If you’ve visited Disneyland in California, you’ve probably noticed that the park is set up to mimic a miniature metropolis, with themed areas like Tomorrowland and Adventureland. So some may have assumed that mailboxes adorning the park are just decorations.
Some of them are. But some of the mailboxes are in fact useable. According to the website for D23, the Disney company’s official fan club, “There are real functioning mailboxes spread around the resort and themed to blend in with the surroundings. They’re perfect for sending a postcard to commemorate your trip!”
But you might not want to put your tax payments or car registration renewal in there. The park was, of course, built before smartphones with cameras that can send images in an instant via text messages. The intent of the boxes was for park guests to drop postcards off, as the Disney history blog Yesterland notes.
If one looks closely at photographs of the Disneyland mailboxes provided in the D23 post, the boxes carry notices saying their contents are picked up by park employees and taken to the U.S. Post Office in Anaheim, the city where the park is located. Here’s what Yesterland had to say about the park’s mailboxes:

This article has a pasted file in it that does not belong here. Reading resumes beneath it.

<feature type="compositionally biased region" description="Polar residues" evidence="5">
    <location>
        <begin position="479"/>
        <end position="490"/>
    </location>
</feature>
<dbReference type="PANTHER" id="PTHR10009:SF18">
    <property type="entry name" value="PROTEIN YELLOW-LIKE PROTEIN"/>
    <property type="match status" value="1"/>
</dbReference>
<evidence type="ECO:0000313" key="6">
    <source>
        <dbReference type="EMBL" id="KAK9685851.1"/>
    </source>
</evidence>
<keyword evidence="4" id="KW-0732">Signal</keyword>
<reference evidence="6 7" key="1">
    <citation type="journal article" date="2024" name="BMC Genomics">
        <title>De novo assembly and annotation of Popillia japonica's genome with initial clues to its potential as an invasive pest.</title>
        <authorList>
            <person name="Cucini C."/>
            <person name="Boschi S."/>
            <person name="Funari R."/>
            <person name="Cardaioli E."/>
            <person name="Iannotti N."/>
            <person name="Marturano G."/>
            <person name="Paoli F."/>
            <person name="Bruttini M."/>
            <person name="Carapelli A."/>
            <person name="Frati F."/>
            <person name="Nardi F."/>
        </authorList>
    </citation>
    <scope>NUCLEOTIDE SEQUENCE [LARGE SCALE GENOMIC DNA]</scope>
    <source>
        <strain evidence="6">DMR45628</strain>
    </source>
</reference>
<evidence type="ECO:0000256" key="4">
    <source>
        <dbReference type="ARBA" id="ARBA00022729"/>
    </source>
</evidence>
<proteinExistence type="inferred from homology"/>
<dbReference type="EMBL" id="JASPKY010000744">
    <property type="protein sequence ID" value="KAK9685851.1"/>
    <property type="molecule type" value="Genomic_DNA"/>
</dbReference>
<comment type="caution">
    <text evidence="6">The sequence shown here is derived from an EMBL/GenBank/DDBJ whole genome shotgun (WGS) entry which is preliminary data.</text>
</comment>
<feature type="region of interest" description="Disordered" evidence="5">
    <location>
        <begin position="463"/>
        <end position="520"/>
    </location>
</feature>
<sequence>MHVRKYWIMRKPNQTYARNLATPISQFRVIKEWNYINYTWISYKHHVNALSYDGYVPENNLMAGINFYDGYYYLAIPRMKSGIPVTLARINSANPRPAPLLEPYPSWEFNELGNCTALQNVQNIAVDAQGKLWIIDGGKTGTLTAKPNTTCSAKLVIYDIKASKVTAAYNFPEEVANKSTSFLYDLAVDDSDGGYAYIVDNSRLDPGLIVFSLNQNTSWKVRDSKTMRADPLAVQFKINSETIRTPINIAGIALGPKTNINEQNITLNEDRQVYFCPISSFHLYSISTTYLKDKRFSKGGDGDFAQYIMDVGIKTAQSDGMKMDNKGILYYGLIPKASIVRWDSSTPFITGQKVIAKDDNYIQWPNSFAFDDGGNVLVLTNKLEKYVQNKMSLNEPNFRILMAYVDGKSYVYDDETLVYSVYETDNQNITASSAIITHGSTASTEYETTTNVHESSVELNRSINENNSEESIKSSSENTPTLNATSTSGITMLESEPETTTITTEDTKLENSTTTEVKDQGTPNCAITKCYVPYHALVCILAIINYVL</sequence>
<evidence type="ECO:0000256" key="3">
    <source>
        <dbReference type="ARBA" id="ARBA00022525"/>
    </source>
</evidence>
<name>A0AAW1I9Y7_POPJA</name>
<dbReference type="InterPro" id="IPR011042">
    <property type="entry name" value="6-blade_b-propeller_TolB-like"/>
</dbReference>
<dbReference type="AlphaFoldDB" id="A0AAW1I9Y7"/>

As with the park’s trash cans, the mailboxes are often designed to match the themes of their specific locations—for instance, the one at the Briar Patch (shown) has a rustic design appropriate for Critter Country. Some of the boxes are oriented vertically, others horizontally; some have lids that lift up, others that pull down.
All of them, however, have their mail collected the same way, as noted on some of the boxes themselves: “This Collection Box is Served by Disneyland Personnel, and Taken to Anaheim Post Office.” Disneyland itself doesn’t stamp or postmark the mail, though an official “Disneyland U.S. Post Office” mailing items with an official “Disneyland, California” postmark was mentioned in the 1953 prospectus that pitched the park to potential investors.
The Disneyland park in Southern California is currently closed due to the COVID-19 pandemic and is not expected to reopen until 2021, according to park officials.